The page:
Tricky Britches is a high-energy string band hailing from Portland, Maine. From their roots of playing heel-stomping old-time fiddle tunes they have progressed into a fusion of classic bluegrass, country, and folk rock. The band consists of Tyler Lienhardt on Fiddle, Seth Doyle on Mandolin, Jed Bresette on Bass, and Ryan “Bear” Wilkinson on Banjo.
Under one roof in New England’s Pioneer Valley, Darlingside came together with five songwriters, a mandolin, a cello and violin, guitars and drums, a chorus of voices, and a van named Chauncey. Holed up in their home between a cornfield and the Connecticut River, they forged a seamless, exhilarating sound at the intersection of rock, classical, and folk music. The band just released their debut full-length album Pilot Machines and are currently shaking rafters along the eastern seaboard with their vibrant live shows.
Darlingside, Tricky Britches Unite at Passim for Evening of Strings and Songs
At first glance, it may seem that Boston-based Darlingside and Portland’s Tricky Britches have very little in common. Darlingside is a string-centric band with a fierce indie-rock streak, while the Britches turn to bluegrass, old-time music, and classic country for inspiration. But each brings the kind of intense live performance, tight instrumentation, and careful attention to lyrics that rightfully garner attention from critics and fans. Sharing a stage at Cambridge’s Club Passim on Tuesday, November 13, the two acts form a bill that is not to be missed by folk fans, string enthusiasts, and harmony lovers.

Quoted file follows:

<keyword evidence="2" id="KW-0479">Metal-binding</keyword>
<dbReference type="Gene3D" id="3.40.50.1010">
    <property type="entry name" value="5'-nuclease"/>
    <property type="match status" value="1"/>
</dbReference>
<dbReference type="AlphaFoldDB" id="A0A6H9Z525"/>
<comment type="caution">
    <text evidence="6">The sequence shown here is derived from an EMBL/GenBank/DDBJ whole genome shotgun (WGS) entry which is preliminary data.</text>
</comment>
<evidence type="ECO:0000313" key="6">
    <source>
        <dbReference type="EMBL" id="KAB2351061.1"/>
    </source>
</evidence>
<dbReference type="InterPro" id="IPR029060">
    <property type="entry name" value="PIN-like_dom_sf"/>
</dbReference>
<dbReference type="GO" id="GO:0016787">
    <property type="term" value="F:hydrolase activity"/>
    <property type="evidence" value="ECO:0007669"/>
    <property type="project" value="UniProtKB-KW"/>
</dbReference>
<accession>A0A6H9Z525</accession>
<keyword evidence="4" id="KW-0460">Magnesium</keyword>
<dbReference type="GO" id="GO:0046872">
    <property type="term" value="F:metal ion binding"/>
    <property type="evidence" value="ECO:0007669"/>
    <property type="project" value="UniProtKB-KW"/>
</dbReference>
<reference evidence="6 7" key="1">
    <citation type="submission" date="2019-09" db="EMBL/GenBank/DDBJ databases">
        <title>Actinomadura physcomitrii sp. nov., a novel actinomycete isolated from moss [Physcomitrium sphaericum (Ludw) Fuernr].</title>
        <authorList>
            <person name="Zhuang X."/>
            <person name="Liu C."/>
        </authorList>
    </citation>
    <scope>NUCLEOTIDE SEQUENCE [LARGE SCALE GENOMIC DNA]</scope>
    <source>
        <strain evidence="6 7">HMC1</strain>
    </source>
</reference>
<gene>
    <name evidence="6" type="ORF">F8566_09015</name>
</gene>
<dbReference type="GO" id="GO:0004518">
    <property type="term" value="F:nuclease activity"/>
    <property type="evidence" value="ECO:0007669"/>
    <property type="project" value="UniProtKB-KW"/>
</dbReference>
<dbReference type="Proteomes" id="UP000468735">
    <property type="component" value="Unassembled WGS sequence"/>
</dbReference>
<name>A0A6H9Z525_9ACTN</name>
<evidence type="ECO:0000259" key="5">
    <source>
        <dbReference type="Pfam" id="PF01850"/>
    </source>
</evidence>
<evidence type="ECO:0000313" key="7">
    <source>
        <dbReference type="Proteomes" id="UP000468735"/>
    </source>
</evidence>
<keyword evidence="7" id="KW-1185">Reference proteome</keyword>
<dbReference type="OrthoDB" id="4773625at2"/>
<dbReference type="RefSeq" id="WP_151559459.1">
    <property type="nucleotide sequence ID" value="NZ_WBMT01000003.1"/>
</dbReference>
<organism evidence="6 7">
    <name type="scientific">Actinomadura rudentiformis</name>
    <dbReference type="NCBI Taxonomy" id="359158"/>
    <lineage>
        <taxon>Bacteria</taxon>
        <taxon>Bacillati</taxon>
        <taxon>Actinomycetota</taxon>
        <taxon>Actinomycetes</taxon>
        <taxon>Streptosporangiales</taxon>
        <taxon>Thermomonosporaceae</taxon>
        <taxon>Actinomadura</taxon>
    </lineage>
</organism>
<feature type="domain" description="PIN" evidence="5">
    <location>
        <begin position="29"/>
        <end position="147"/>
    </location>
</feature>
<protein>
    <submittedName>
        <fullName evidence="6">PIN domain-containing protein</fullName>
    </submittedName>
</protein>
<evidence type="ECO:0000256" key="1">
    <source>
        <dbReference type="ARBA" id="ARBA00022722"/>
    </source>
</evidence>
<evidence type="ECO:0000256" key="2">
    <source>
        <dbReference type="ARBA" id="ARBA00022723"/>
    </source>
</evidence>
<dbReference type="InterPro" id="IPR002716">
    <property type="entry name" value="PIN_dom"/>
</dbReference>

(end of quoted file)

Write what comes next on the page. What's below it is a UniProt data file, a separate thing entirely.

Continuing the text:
Darlingside continues the release celebration for their debut full-length album, "Pilot Machines," available now on 7”, LP, and CD. The record is lush, variously melancholy and whimsical, and thoroughly collaborative, with writing, arranging, and performing credits simply listed as Darlingside. Given their diverse musical backgrounds, including individual stints as a classical cellist, student of traditional music, street musician, sound engineer, cruise singer, and more, it is clear that the band benefits from both varied points of view and an ability to meld these talents and outlooks into a cohesive sound. Darlingside is a band that shares a musical vision, one that is clearly expressed through the twelve new songs on "Pilot Machines."
While Darlingside is now based in Cambridge, the Tricky Britches have also built a strong base of followers in the area due to their high-energy live show. The Britches rely on many of the same instruments as Darlingside (fiddle, mandolin, guitar) but to a different end – a bass and banjo, juggled among the four musicians who also share singing and songwriting duties, round out the bluegrass group’s instrumentation. The band draw on bluegrass standards and the occasional classic country and rock hit, but it is their original songs and arrangements, tasteful and fresh yet with clear roots influence, that have made them hits at festivals including the Ossippee Valley Music Festival and the Saddleback Mountain Bluegrass Festival.
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